The largest group of depression sufferers in the United States is currently between ages 25 and 44. That will likely change as depression continues to strike at younger and younger ages.
One of the many characteristics of this age group that feeds their higher rates of depression is their belief that they should be able to say what they think and say what they feel “just because” — Just because they feel a particular way, they think it’s important to “put it out there.” There’s a common attitude that says, “Ya gotta keep it real.” Roughly translated, that means you have to speak the truth as you see it, telling people how you feel or what your reactions to them are in a given moment.
Never mind if others see it differently, never mind if your viewpoint is hurtful to others, never mind if being “real” sends out the wrong message, especially to more vulnerable children, that “this is the way it is.” There’s a significant sense of entitlement wrapped up in this behavior.
Watch a few trashy talk shows on television (if you can bear it). You’ll see people openly confess to outrageous and destructive behavior, you’ll see the mocking of the victims and the booing of the perpetrators, while the audience yells for more. It is terrible stuff to watch, but there’s a point: These people illustrate some of the worst of human behavior, and they strut proudly while doing so.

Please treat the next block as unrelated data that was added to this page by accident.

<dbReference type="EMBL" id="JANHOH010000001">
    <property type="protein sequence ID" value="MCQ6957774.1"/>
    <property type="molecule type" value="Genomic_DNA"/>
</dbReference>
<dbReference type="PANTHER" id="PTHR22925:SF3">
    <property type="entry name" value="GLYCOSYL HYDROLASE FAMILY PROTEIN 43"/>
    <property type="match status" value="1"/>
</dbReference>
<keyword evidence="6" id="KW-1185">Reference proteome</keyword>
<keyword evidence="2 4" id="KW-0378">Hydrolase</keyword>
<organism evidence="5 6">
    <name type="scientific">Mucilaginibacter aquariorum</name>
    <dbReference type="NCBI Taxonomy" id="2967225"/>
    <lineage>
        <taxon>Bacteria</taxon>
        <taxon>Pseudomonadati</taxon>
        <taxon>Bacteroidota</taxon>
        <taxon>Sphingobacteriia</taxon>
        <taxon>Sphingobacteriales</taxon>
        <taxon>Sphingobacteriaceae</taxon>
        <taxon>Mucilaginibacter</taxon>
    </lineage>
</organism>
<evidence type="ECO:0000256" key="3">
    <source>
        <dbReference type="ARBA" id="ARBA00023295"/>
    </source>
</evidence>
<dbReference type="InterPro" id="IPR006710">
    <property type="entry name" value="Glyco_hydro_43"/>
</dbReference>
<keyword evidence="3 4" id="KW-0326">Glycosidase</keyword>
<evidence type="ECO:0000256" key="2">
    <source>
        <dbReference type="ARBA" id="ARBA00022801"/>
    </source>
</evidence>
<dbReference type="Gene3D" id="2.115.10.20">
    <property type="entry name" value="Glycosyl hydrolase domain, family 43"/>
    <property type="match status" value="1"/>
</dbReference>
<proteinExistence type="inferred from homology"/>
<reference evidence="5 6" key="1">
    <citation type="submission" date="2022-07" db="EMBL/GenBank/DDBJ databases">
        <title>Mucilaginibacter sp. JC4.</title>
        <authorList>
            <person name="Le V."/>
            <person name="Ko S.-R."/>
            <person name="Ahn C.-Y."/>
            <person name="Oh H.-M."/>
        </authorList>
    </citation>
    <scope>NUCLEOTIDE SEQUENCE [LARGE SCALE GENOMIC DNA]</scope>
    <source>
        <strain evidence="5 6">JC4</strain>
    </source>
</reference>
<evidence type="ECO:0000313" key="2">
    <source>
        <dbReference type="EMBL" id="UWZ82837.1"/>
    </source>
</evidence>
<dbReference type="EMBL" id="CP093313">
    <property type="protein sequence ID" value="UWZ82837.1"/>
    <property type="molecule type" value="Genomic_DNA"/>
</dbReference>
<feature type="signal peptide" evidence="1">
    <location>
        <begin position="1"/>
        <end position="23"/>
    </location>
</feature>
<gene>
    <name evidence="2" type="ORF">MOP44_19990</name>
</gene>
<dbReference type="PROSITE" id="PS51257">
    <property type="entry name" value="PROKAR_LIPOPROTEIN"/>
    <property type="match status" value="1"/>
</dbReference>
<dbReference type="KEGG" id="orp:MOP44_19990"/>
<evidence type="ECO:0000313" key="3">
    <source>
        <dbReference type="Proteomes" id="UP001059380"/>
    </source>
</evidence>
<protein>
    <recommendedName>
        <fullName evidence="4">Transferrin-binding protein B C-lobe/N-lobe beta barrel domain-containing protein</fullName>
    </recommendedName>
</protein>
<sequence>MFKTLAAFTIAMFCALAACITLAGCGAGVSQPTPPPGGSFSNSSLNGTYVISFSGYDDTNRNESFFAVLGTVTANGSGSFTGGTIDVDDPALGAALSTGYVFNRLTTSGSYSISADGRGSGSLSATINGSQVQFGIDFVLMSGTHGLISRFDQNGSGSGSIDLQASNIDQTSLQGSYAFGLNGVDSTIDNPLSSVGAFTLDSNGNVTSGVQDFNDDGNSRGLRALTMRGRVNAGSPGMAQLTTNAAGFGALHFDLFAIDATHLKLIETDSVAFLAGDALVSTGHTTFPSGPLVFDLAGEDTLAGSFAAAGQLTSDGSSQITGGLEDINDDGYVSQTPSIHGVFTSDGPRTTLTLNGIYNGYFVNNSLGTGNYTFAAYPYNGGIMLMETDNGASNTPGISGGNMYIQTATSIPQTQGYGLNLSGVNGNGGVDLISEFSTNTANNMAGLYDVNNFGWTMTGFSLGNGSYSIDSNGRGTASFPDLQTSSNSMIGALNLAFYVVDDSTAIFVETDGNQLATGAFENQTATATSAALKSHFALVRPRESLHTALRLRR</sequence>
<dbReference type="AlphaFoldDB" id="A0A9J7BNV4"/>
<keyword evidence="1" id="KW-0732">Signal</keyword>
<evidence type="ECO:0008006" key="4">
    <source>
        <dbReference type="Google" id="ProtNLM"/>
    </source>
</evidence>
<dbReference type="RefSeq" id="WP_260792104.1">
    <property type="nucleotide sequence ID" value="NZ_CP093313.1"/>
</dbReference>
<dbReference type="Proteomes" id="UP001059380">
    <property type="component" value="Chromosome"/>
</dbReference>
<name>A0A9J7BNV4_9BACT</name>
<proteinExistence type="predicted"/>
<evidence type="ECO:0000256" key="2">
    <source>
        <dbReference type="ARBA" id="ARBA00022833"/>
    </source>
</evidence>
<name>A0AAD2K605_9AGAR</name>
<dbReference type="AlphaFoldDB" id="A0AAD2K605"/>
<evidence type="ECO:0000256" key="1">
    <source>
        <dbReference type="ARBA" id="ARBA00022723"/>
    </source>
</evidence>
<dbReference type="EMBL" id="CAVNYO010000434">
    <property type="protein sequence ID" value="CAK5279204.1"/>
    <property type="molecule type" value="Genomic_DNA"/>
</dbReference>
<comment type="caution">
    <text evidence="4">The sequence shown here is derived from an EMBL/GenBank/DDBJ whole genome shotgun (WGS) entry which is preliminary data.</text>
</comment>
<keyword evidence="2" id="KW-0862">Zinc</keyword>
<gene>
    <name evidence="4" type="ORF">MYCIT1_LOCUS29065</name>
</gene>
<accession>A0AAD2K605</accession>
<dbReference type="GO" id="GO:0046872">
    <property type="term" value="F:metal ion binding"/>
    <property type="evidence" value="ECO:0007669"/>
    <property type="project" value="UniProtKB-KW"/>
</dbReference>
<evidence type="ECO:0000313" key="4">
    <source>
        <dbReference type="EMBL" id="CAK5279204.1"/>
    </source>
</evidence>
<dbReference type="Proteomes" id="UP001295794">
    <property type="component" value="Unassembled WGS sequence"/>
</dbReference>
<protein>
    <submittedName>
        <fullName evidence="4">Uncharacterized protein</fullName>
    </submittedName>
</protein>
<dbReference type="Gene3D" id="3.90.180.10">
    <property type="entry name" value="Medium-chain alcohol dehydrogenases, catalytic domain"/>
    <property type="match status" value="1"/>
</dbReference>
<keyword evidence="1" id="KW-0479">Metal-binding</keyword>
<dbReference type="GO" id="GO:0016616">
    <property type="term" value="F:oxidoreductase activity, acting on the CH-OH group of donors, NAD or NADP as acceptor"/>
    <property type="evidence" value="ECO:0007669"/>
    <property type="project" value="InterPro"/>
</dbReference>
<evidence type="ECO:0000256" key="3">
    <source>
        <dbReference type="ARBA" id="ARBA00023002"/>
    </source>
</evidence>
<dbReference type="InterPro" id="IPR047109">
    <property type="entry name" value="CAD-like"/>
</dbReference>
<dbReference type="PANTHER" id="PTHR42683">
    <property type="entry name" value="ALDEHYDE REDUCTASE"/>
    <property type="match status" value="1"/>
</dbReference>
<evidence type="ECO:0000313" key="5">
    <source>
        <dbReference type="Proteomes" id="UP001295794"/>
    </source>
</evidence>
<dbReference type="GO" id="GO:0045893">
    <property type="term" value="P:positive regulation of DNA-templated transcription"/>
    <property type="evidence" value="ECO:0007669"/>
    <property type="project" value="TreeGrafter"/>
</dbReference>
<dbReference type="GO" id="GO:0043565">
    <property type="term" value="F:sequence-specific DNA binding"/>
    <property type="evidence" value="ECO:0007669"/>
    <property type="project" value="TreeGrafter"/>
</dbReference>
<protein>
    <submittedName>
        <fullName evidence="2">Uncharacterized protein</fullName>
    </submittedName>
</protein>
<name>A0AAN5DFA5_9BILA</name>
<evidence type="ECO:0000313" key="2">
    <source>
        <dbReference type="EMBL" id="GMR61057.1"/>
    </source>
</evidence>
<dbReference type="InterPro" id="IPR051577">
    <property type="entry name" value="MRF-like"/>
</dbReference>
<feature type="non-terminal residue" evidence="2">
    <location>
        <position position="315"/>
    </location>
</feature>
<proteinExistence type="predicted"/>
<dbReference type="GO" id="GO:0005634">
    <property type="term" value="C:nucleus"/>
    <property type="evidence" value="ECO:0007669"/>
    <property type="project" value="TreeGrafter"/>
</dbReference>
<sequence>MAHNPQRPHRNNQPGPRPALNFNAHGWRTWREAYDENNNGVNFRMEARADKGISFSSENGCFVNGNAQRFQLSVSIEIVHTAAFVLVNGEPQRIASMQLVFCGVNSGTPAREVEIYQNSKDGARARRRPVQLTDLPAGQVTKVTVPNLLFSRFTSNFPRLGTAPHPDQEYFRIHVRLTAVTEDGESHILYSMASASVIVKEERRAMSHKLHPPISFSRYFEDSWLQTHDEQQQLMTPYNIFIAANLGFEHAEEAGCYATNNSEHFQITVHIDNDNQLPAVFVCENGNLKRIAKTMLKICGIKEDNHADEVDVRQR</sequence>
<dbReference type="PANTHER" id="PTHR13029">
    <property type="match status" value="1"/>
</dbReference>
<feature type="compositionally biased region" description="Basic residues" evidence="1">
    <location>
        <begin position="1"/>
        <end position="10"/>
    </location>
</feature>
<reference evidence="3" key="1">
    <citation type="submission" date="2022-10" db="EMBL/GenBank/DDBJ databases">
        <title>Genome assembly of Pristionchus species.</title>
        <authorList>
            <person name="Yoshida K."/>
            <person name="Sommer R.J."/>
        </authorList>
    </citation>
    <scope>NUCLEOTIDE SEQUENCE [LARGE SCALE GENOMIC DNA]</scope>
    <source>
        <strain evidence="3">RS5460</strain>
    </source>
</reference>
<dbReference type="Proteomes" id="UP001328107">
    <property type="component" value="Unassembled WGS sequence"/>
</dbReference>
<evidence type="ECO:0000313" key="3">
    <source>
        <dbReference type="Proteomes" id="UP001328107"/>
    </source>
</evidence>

They offer their pathetic justifications and their thoughtless rationales and, frenzied studio audience aside, they seem to have no idea that the rest of the civilized world sees them as the worst possible examples of human beings.
There are people who grow up believing that people really do talk to each other in the style of trashy talk shows, confessing much too personal things on air, asking and answering very private, rude questions, and they don’t see anything wrong with it. They think you should be able to say whatever you want to whomever you want, regardless of how crass, tasteless, insulting, or mean-spirited it might be.
With no boundaries in place, their relationships limp along at the lowest level of quality.I raise this point for a reason: You have to decide what you’re willing to say to people, what you’re willing to disclose to them, and what you’re willing to let them say in your presence. You’re going to have to make decisions about where the boundaries will be established that define just how much “letting it all hang out” you’re willing to tolerate in yourself and others.
If you believe you should be able to say anything you want to others, especially the people closest to you, then you’ll end up saying things to people when you’re hurt, angry or depressed that have the potential to destroy the relationship. Your bad feelings will come and go, but that person will hear the echoes of those poisonous things you said for years to come.